Centennial project | Conditions harsh in ‘soddies’
BEISEKER, Alta. — Pungent earthy smells of a cave-like dwelling were part of pioneers’ first experiences living in sod houses on the Canadian Prairies.
“If it rained two days outside, it rained one day inside,” said Leah Uffelman, vice-president of the Beiseker Station Museum Society.
It built a sod house to mark Alberta’s centennial year of 2005, and show where many of their ancestors first lived when they came to stake their claims for a quarter section of land.
Armed with a $2,000 grant, Uffelman spearheaded a team of 23 volunteers who invested 300 hours of labour into building the structure that draws many visitors each year.
Their model, which was built near the village’s offices and museum, is seven sq. feet with a sloped grass roof and 30 centimetre thick walls.
It includes 1,400 sod rolls and is sparsely decorated with a table, bed and chair made of aspen logs.
Most soddies, as they were known, were built between the late 1800s and the First World War and replaced by wooden homes when rail lines were established and building materials could be shipped.
In the meantime, Uffelman said settlers made do with what they had.
“People were very ingenious to make things comfortable,” she said, citing their use of oilcloths, flour sacks, animal hides and canvass to cover the walls, windows and ceilings to keep it more watertight.
She said the settlers were far from forests but among plentiful grasslands.
Most were constructed close to creeks, where deep rooted sod was the hardiest building material for the soddies, cut with a specially designed plow into strips 81 centimetres long and 40 cm wide.
Thirteen to 15 cm thick sod was sliced and layered from slough bottoms to form the walls and aspen growing near creeks was used for support. The stoves used dried animal dung for cooking and heating.
“They had to use whatever there was,” said Uffelman.
Some prairie ones were built with two floors and others were whitewashed. Many had cellars dug under the house to store food, and all of them contended with insects, snakes and sprouting tree limbs.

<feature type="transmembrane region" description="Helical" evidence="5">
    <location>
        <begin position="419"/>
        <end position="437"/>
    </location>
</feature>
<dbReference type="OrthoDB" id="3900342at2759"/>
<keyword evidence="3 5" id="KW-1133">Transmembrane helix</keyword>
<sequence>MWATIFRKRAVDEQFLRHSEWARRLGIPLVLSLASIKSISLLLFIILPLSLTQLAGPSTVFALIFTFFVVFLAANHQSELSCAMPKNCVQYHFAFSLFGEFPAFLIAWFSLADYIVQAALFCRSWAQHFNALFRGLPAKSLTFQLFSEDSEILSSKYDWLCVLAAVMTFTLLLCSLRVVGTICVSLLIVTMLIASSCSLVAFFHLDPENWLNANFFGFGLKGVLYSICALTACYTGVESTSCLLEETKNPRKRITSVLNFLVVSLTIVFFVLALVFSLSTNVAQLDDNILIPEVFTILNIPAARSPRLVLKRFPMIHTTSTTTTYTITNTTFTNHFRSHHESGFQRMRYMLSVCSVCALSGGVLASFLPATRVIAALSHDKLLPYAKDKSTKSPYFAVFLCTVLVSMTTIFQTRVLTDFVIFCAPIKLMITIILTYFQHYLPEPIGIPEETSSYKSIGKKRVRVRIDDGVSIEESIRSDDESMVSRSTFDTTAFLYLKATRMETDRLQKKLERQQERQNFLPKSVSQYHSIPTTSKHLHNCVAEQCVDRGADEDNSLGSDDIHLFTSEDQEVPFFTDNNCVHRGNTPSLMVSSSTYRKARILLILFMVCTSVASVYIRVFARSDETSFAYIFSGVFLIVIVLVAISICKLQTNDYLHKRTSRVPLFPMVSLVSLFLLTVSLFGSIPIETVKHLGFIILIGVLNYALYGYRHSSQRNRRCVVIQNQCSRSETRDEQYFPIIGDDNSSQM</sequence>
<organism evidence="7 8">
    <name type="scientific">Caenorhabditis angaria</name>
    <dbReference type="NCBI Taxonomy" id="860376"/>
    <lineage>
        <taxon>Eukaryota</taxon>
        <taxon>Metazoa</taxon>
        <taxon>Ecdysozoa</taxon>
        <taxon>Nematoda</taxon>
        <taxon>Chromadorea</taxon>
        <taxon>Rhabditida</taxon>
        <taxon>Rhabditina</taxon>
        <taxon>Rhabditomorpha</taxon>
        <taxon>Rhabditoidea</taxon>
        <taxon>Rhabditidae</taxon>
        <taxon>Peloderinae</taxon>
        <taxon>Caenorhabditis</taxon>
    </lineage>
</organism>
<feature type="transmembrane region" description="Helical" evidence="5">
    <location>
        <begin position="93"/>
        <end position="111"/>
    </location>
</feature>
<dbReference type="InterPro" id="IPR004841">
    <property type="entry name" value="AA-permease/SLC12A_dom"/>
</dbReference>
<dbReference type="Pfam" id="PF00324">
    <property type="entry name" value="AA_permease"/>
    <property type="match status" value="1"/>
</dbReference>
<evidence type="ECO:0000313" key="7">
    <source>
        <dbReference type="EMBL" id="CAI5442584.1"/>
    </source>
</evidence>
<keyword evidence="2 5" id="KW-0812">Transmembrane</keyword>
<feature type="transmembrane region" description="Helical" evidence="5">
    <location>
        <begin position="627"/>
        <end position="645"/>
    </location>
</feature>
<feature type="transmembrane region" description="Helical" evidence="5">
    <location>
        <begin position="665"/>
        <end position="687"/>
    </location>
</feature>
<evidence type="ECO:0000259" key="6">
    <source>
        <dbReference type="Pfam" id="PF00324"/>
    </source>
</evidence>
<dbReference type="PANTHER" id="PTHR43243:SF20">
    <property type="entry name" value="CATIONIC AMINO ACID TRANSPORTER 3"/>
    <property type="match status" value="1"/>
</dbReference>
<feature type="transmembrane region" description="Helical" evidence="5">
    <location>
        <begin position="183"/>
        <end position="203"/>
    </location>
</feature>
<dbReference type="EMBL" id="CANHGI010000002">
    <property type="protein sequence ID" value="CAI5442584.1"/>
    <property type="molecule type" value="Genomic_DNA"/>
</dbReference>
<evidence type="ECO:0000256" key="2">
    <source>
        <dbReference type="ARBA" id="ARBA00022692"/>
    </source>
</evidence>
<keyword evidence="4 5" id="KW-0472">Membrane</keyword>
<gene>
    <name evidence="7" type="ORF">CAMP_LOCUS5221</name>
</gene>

They dotted the prairies in the early years in the district, when many Alberta pioneers moved up from the Dakotas. They also served as shelters for livestock, Uffelman said.
Sandra Rollings-Magnusson of Grant MacEwan College’s department of sociology, said many new immigrants were familiar with low dwellings dug into the earth and thatched roofs from their homes in Ukraine or Ireland.
“The pioneers really didn’t have finances so were forced to use what was on the land,” she said.
Some were temporary dwellings as small as 2.4 by 2.4 metres or 2.4 by 3.6 with people sleeping in tables, small beds or wherever they could lay a matt.
“It was actually quite miserable, especially dealings with critters and the bugs,” Rollings-Magnusson said.
Additions were made as children were added and refurbishments were essential, she said. A roof would disintegrate within three years if nothing was done, she said.
“It would have been rough in the winter. I don’t know how they managed,” she said. Livestock often died because of a lack of shelter in harsh prairie weather and no protection from the elements, Rollings-Magnusson said.
Some made it more cosy by pasting newspaper or magazines to the walls.
Others dug out the mud floor and burnt, swept and packed it to make it more solid. Sheets and blankets would be hung to create room dividers for privacy, she said.
They were temporary shelters, but some lived in them for as long as seven years, said Rollings-Magnusson.
Some returned to soddies because of their better insulation values during weather extremes.
But as people became more established, most moved into more permanent wooden dwellings.
“There’d be a stigma there as they’d look down on those people still living in soddies,” Rollings-Magnusson said.
The Addison sod house near Kindersley, Sask., a national historic site, is the last soddie standing today in the West.